Sunday, August 19, 2012

No Sound After Suspend/Sleep Mode Mac OS X

The Problem

So this problem has been a thorn in my side for months now. It's really annoying because the only way you can get your sound back is with a full reboot. No one was to be preempted with a reluctant reboot every time they put their computer to sleep, so enough already! It took me a while to find possible solutions to this problem but after some persistent googling, I was able to track down a helpful post on the Apple Support forum. There are a few recommended solutions I was able to glean from the thread.

 1. Disk Utility's Repair Disk Permissions feature

This post explains this feature. I've included a screenshot below of the app (Applications/Utilities/Disk

I don't know if this really helps, but I did it anyway and it definitely doesn't hurt. I'd recommend this one as some permissions are bound to be out of synch and who knows what side affects they could be causing.

2. Plug Headphones In/Out

Sounds like a hack, right? Well apparently this has worked for some people but it's certainly not a long term solution. Put in your favorite earbuds, take them back out, and be blessed with audio. I've yet to try this technique as I find success via the command line but feel free to cross your fingers and give it a shot.

3. Uninstall Parallels Desktop

"Not I said the cat". 

I don't know how feasible this one is but someone managed to link the problem to Parallels Desktop. If you've ever saw one of my screencasts you'll know that's virtualization software for Windows and other operating systems. I'm not planning to uninstall software I payed 100 bucks for, but if you want your audio back and have some other VM you can run then knock yourself out.

4. Restore your OS

This isn't particular good but assuming you have a TimeMachine backup or fully backed up image on hand then I guess it's not too bad. If you've got the time to spare then a clean restore could turn out to pay dividends. I don't think I'll be doing this until my Lion is old, immobile, and children have graduated to the big leagues capable of hunting on their own and tracking down their own prey. I do have backups in place but I'd rather not have to make use of them anytime soon.

5. Reset Permissions on coreaudiod.plist

These are permissions related to the coreaudio daemon process that's spawned by the OS. This can be accomplished with a simple command line.

sudo chown root:wheel /System/Library/LaunchDaemons/

I tried navigating to that path in my shell but it didn't resolve. Maybe it's under a different alias in later versions of Mac. If you're able to locate it then good luck.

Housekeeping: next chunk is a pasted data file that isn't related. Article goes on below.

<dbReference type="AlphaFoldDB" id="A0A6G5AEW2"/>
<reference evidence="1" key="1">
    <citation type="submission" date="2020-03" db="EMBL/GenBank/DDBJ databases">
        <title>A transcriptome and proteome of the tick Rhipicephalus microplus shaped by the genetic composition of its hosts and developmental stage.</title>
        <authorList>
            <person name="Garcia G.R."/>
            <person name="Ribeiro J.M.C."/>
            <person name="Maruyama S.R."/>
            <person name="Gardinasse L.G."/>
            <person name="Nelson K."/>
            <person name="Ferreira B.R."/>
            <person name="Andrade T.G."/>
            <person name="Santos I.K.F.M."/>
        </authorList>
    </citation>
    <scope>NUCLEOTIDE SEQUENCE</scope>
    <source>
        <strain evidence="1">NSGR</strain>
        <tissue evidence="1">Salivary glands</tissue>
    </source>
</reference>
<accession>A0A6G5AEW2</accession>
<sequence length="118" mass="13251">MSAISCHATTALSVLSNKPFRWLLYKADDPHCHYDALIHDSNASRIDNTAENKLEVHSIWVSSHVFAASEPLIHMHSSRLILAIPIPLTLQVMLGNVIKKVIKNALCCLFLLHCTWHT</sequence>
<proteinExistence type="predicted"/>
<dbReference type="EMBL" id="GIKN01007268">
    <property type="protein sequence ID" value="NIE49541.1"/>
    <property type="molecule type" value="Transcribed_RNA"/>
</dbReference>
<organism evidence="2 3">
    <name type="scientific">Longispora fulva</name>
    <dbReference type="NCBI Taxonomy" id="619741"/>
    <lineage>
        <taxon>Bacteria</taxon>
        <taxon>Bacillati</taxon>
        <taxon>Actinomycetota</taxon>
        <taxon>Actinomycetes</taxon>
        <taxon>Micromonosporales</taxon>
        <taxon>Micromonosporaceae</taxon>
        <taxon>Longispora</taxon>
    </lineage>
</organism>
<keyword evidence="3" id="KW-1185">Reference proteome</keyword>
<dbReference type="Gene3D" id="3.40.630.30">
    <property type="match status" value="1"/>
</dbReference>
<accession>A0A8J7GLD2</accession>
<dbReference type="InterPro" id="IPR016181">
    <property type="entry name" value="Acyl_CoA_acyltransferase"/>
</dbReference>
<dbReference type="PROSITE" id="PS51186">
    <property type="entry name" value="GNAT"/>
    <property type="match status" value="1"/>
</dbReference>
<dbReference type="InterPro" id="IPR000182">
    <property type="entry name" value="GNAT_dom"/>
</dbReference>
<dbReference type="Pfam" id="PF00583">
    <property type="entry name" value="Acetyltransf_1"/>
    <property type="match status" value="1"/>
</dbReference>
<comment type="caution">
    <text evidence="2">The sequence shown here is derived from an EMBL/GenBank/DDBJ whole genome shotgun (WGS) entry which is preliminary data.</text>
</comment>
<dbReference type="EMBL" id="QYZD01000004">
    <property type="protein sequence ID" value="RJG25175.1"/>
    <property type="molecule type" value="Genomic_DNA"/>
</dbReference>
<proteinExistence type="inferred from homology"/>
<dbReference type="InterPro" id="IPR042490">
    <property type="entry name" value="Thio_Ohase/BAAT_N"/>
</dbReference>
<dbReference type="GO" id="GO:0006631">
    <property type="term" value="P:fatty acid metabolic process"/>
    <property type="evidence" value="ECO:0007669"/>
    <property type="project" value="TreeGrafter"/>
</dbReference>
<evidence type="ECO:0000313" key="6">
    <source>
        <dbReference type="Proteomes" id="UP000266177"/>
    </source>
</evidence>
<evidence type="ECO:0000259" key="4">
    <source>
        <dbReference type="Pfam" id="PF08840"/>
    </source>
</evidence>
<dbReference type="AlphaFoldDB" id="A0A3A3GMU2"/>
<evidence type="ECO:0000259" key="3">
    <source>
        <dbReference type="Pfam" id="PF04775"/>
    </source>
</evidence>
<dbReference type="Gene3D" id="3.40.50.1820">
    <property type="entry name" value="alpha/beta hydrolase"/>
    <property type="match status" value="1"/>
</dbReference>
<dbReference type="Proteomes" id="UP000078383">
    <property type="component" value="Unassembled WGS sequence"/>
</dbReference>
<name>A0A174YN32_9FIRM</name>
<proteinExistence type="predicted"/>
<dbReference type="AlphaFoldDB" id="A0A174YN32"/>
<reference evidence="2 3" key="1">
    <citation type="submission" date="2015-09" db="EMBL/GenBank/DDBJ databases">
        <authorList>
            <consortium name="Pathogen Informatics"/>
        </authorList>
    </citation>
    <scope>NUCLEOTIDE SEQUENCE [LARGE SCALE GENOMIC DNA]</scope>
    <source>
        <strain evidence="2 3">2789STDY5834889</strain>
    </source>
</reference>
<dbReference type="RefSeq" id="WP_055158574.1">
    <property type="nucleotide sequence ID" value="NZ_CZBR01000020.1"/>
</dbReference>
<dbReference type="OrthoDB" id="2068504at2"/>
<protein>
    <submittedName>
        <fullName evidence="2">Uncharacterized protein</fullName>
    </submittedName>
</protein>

6. Set KeepAlive to "True" in coreaudiod.plist

This involves editing the contents of ""


7. Kill/Restart the coreaudio daemon

This one worked for me!!

Simply execute this command from your shell.

sudo kill -9 `ps ax|grep 'coreaudio[a-z]' |awk '{print $1}'`

I've created a script with the contents of the command and placed it in "/usr/local/bin". Make sure that location is included in your path. After creating the file, be sure to make it executable with

chmod 755 <whatever_you_named_the_script>

What you may notice after executing this command is that the OS was queueing up all your audio  requests in the background. You'll here it flushing it's internal buffer and your speakers getting flooded with audio from the moment your computer was summoned from sleep mode up until the time you restarted the coreaudio daemon. So if you pressed the volume button 12 times, you'll here 12 little "pops" synchronously pumped out of your speakers. It's like cleansing your system after years of build up. It all just comes out at once. Hehe :)

The End

I'll admit that none of the solutions are particularly "clean", but they're better than having to use preferences to increase your volume and being robbed of the spoils of devices like Apple Remote. Apple is undoubtedly long overdue for a patch as this seems to have been a problem for at least over a year now. I hope one of these tips works for you, and as always, feel free to refer directly to the forums for additional help, additional clarity, or any solution I may have failed to extract and make known.


  1. Hi. How did you do the script you mentioned at point 7. With Apple Script Editor?


  2. It's bash. Also, this works 'better': sudo killall -9 -u _coreaudiod